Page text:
3 out of 5 stars

The Christmastime setting of Jenn Wexler’s The Sacrifice Game serves as a mere plot device, providing a rationale for the sparse occupancy of an isolated, cavernous girls’ boarding school, where only a couple of pupils and two staff members remain. It also serves as an opportune moment to conclude the well-curated soundtrack with Girl in a Coma’s punk cover of “I’ll Be Home for Christmas.”

But the early-1970s setting adds another layer to the story. Conveniently, it removes modern communication devices like mobile phones and the internet from the equation, as the school’s handful of residents are threatened by a demon-raising cult. Moreover, it lends the cult members an unmistakable air of the Manson Family, casting a genuinely sinister shadow over the narrative that might otherwise veer too close to silliness.

The film begins, however, with the idyllic atmosphere of Christmas, a scene soon punctured (literally) when carol singers outside a house finish their warbling and cheerily depart…. only for lurking figures to emerge from the shadows, force their way into the house, slaughter the inhabitants, and leave behind a strange symbol on a windowpane.

The entire scene is bathed in red, a hue reminiscent of both Hell and spilled blood. This intense colour scheme stands in stark contrast to the far paler palette that follows, depicting a teenage girl awakening in a tidy bed, her school building surrounded by snowy bare trees. It’s evident—or is it?—that this is an innocent person in an innocent setting, yet we’re left to ponder if the whole ordeal with the murderous gang was merely a dream, and if so, what that might signify.

Eventually, we’ll learn the answer in a rather neat and major plot development that occurs about halfway through the film. The twist is carefully foreshadowed to avoid being a deus ex machina, but it’s not so obvious that it’s immediately predictable. In the meantime, we’re introduced to the girl, Clara (Georgia Acken), and her classmate Samantha (Madison Baines).

Clara is a bit of a loner, Samantha more outgoing, and they aren’t particularly close friends, but they’ll be left together at the school over the imminent Christmas holiday while the rest of the students go home to their families, accompanied only by their teacher Rose (Chloë Levine) and her boyfriend Jimmy (Gus Kenworthy).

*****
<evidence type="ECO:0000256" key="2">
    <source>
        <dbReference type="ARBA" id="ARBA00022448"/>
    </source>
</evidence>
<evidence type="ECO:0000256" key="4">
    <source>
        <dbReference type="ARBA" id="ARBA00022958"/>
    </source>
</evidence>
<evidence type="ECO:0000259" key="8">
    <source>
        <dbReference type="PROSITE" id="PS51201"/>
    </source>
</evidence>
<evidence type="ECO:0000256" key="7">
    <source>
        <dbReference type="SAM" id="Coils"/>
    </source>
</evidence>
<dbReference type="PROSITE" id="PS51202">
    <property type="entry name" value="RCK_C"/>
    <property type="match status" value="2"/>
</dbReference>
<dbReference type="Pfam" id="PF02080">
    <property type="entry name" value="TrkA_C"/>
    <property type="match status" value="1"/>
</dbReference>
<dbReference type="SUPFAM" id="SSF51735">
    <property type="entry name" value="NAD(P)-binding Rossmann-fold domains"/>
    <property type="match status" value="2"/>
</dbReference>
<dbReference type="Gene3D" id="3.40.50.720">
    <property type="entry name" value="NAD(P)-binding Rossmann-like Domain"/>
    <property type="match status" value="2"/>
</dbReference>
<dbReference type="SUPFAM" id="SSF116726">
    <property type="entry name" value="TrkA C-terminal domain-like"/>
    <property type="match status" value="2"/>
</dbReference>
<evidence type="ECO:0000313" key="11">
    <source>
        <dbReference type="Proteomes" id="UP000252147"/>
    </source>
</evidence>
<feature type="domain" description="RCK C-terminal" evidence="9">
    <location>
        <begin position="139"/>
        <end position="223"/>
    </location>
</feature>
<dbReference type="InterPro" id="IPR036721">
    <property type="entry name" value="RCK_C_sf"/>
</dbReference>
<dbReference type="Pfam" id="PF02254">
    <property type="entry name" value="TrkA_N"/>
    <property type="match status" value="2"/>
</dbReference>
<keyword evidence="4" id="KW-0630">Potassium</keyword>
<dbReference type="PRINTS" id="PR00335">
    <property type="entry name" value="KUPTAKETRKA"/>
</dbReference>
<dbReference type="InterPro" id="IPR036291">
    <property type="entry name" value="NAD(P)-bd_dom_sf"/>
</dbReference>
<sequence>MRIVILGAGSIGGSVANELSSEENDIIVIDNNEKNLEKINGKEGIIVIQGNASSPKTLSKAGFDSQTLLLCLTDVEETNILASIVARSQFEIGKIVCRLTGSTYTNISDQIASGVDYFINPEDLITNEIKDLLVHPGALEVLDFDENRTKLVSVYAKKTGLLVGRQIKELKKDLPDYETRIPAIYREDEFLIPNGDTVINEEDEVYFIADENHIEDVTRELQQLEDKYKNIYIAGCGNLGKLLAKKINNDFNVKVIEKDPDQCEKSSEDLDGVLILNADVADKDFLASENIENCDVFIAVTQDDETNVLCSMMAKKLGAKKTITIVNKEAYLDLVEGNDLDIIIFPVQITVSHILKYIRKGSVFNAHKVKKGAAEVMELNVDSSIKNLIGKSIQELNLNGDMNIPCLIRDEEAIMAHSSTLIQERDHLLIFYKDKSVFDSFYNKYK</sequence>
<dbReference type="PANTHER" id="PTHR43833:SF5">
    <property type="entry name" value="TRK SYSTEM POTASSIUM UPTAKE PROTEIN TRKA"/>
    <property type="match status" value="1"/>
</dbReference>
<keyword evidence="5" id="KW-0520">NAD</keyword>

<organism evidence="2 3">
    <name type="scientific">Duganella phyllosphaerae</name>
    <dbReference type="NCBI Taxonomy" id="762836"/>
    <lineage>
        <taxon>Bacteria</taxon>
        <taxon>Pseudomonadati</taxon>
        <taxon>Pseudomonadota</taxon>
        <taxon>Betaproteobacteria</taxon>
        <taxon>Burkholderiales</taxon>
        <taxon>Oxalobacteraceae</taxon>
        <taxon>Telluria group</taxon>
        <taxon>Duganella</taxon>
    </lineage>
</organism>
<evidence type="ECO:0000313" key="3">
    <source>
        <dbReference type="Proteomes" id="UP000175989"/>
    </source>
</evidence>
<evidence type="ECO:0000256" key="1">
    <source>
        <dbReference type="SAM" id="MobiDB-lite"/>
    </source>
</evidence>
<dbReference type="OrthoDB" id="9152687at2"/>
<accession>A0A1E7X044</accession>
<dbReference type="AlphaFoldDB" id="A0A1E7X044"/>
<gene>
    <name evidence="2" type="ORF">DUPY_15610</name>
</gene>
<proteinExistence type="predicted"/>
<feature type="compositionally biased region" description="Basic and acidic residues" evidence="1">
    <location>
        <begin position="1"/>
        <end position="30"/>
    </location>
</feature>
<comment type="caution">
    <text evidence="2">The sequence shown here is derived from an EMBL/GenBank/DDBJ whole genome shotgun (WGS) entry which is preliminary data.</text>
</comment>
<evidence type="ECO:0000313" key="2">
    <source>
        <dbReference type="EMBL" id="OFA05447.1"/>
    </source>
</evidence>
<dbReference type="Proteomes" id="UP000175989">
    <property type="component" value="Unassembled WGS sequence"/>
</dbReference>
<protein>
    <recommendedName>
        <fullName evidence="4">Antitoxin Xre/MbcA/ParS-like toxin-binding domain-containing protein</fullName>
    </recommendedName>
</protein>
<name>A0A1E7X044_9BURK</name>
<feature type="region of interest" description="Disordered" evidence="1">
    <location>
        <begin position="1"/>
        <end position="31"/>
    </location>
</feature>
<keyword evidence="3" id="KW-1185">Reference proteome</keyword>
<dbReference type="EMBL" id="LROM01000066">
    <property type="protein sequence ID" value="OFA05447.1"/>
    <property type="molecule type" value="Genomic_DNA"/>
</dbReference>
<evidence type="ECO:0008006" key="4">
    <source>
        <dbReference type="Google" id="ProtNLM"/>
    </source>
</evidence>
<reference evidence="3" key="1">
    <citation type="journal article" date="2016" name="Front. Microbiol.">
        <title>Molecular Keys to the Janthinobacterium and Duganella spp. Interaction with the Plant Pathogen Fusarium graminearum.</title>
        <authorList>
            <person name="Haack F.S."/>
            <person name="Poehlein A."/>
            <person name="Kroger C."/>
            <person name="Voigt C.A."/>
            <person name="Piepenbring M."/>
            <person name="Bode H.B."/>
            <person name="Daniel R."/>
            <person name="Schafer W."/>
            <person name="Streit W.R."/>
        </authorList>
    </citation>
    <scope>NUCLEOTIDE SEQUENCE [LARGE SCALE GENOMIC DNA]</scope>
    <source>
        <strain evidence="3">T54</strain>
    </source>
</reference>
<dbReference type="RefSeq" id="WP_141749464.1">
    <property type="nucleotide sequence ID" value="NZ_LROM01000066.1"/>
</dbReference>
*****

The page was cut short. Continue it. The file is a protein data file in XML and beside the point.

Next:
Before school finishes, though, there’s time to cram a lesson on local witchcraft history and for pupils to exchange lurid speculations about the group of serial killers terrorising local communities. According to one classmate, who describes the killers as entering people’s homes and “slashing them up until only ribbons of their flesh remain,” the crimes are “probably some Satanic shit.” The possibility that there might be something more sinister about the school itself emerges when the two girls discover a hidden cache of books in the basement that they believe “they don’t want us to read”. These texts appear to concern into the dark arts, rather than evolutionary theory.

So, it comes as no surprise that once most of the student body and faculty have departed, the murderous cult arrives at the school’s doorstep (not before pausing to partially flay a priest in the movie’s most gruesome scene). The cult is led by Maisie (Olivia Scott Welch), who’s persuaded three others to join her in her quest to summon the demon Ciroc: bloodthirsty Jude (Mena Massoud), wavering Doug (Laurent Pitre), and taciturn Vietnam veteran Grant (Derek Johns).

From here on, things unfold largely but not entirely as you might expect. Wexler and her co-writer Sean Redlitz inject enough freshness into their narrative ideas to maintain audience interest, and the performances are solid, especially Acken as Clara (evoking Christina Ricci in The Addams Family), Massoud as Jude (entertainingly devilish and OTT), Pitre as the wavering Doug, Levine as the teacher who might be more assertive than she first appears, and Kathleen Fee in an amusing small role as the school’s headmistress.

Despite Alexandre Bussière’s skilful cinematography, the film’s few exterior scenes are unfortunately marred by a laughably fake “snowstorm”, and the excessively bare rooms of the school fail to capture a sense of verisimilitude. (The setting is actually the former Abbey of Notre-Dame du Lac in Oka, Quebec, now a hotel.)

While the overall narrative arc is compelling and there are some engaging concepts, The Sacrifice Game suffers from an over-reliance on expository dialogue that feels more like the writers are eager to get some facts established rather than authentically convey what these characters might actually say—particularly a lengthy discussion around the 50-minute mark, where everything else stops so that people can explain stuff to each other. Additionally, there’s some narrative flab that adds nothing to the film, not even texture or mood, and the end feels somewhat contrived; as if Wexler and Redlitz intended a harsher, more cynical conclusion but lacked the conviction to follow through on their intentions.

Despite its low budget, The Sacrifice Game boasts better acting than many other indie horror films. And, for the most part, it strikes the right balance between seriousness and self-awareness. The film isn’t entirely a joke, but the filmmakers acknowledge its preposterousness. While it may lack real scares, The Sacrifice Game delivers suspense and some unexpected nuance to its narrative.


frame rated divider shudder

Cast & Crew

director: Jenn Wexler.
writers: Sean Redlitz & Jenn Wexler.
starring: Mena Massoud, Olivia Scott Welch, Chloë Levine & Gus Kenworthy.